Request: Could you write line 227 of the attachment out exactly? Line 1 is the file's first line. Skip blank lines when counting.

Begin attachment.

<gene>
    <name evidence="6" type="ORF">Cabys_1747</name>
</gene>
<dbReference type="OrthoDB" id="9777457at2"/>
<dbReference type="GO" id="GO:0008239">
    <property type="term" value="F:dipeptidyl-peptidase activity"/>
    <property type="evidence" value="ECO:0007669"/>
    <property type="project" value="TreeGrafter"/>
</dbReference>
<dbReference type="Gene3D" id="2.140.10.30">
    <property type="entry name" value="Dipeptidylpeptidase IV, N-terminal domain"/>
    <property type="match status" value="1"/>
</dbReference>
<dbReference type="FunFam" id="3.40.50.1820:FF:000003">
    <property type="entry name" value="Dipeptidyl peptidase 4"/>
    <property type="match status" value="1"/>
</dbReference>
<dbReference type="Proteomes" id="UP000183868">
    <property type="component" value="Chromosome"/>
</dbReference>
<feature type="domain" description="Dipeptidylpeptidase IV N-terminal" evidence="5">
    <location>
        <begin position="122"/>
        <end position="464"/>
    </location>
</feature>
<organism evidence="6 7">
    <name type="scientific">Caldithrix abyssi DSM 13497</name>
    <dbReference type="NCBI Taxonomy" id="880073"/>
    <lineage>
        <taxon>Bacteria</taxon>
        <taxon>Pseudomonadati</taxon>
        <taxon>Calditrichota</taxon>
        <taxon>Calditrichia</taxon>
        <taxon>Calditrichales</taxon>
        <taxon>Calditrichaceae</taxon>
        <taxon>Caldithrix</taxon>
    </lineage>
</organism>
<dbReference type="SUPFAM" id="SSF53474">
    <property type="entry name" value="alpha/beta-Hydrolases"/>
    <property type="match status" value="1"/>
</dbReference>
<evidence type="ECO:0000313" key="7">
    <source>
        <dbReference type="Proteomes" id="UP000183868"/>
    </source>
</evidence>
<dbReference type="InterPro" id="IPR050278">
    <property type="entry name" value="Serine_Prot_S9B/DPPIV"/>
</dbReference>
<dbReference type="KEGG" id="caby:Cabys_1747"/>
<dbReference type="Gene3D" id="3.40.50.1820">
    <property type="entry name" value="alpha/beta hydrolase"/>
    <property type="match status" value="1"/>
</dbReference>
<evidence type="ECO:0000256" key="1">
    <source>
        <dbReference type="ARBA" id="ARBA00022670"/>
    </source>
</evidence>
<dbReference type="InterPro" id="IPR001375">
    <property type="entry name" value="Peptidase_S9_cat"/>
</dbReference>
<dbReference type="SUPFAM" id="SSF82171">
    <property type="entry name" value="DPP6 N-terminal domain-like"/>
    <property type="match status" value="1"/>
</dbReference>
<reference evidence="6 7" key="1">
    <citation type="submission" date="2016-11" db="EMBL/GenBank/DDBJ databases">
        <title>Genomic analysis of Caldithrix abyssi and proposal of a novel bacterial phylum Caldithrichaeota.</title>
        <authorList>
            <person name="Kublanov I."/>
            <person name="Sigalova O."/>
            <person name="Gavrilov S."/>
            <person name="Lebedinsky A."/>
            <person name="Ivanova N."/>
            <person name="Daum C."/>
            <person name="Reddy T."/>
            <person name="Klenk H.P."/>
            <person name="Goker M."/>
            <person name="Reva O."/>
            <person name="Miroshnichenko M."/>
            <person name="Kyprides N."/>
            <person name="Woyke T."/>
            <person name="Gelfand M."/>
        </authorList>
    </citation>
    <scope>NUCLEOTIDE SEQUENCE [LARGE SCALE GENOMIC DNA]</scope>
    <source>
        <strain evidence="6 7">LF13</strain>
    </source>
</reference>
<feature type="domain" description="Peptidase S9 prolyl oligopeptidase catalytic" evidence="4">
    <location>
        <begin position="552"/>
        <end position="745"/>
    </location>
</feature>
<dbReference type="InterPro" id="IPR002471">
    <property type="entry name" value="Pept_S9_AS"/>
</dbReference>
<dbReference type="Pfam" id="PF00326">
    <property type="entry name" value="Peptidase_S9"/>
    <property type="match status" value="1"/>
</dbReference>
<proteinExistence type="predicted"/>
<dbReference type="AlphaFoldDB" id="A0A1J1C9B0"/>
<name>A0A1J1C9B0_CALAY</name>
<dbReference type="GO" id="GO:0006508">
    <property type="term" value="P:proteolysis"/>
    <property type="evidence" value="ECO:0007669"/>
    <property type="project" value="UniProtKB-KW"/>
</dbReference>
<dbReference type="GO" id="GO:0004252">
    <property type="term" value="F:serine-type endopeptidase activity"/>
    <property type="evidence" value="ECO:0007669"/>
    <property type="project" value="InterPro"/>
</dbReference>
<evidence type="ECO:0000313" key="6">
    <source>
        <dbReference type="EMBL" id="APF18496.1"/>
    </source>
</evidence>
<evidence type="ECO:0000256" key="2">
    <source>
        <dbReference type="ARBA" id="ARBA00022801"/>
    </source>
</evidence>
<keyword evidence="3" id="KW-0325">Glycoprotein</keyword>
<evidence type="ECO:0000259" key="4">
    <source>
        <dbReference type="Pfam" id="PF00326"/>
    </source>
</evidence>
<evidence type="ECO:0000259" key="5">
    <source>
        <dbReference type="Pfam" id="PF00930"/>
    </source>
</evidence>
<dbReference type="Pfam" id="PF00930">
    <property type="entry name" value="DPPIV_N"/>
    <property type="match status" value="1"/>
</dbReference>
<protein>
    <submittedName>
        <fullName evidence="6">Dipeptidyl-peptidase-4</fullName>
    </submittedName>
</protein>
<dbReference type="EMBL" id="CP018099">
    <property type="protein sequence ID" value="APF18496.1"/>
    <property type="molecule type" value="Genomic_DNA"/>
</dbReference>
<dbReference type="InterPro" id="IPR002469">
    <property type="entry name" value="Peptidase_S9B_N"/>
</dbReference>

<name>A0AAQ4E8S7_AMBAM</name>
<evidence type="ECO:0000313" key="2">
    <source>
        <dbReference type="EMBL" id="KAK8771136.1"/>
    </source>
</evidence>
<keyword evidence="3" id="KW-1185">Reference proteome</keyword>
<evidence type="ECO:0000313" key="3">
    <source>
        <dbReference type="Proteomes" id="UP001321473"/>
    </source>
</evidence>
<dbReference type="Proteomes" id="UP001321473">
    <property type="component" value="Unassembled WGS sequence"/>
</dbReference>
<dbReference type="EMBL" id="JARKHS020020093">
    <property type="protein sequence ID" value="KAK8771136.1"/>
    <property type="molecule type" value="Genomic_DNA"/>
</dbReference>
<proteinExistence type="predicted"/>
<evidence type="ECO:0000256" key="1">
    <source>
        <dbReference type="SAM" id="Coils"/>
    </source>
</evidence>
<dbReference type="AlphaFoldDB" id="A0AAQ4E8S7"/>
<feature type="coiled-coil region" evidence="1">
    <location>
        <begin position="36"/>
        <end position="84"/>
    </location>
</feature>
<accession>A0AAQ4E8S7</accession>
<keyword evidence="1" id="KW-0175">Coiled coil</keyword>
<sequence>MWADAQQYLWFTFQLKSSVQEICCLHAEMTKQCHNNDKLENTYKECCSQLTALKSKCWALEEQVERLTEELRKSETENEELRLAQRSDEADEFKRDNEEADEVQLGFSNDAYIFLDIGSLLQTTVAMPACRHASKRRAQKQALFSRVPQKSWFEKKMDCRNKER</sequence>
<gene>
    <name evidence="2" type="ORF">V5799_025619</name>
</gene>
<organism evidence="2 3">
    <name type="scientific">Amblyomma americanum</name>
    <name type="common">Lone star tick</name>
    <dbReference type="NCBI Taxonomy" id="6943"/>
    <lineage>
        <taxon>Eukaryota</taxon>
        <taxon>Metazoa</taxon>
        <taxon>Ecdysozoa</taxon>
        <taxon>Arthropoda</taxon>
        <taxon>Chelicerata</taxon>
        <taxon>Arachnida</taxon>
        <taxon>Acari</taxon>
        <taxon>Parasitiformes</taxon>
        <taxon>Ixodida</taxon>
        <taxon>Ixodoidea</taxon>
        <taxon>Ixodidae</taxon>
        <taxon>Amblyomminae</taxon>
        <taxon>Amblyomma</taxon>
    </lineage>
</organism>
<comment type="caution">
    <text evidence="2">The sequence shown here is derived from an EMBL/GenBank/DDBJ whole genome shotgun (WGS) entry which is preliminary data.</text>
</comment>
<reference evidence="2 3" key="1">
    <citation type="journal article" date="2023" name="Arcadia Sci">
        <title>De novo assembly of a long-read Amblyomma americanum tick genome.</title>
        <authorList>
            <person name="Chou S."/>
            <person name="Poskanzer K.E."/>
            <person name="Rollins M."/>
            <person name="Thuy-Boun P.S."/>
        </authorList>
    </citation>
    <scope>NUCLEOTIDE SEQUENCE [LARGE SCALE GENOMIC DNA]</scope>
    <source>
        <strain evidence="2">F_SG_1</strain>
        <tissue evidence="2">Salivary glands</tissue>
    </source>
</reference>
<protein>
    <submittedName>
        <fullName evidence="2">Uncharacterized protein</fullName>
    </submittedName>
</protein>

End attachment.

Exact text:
    </citation>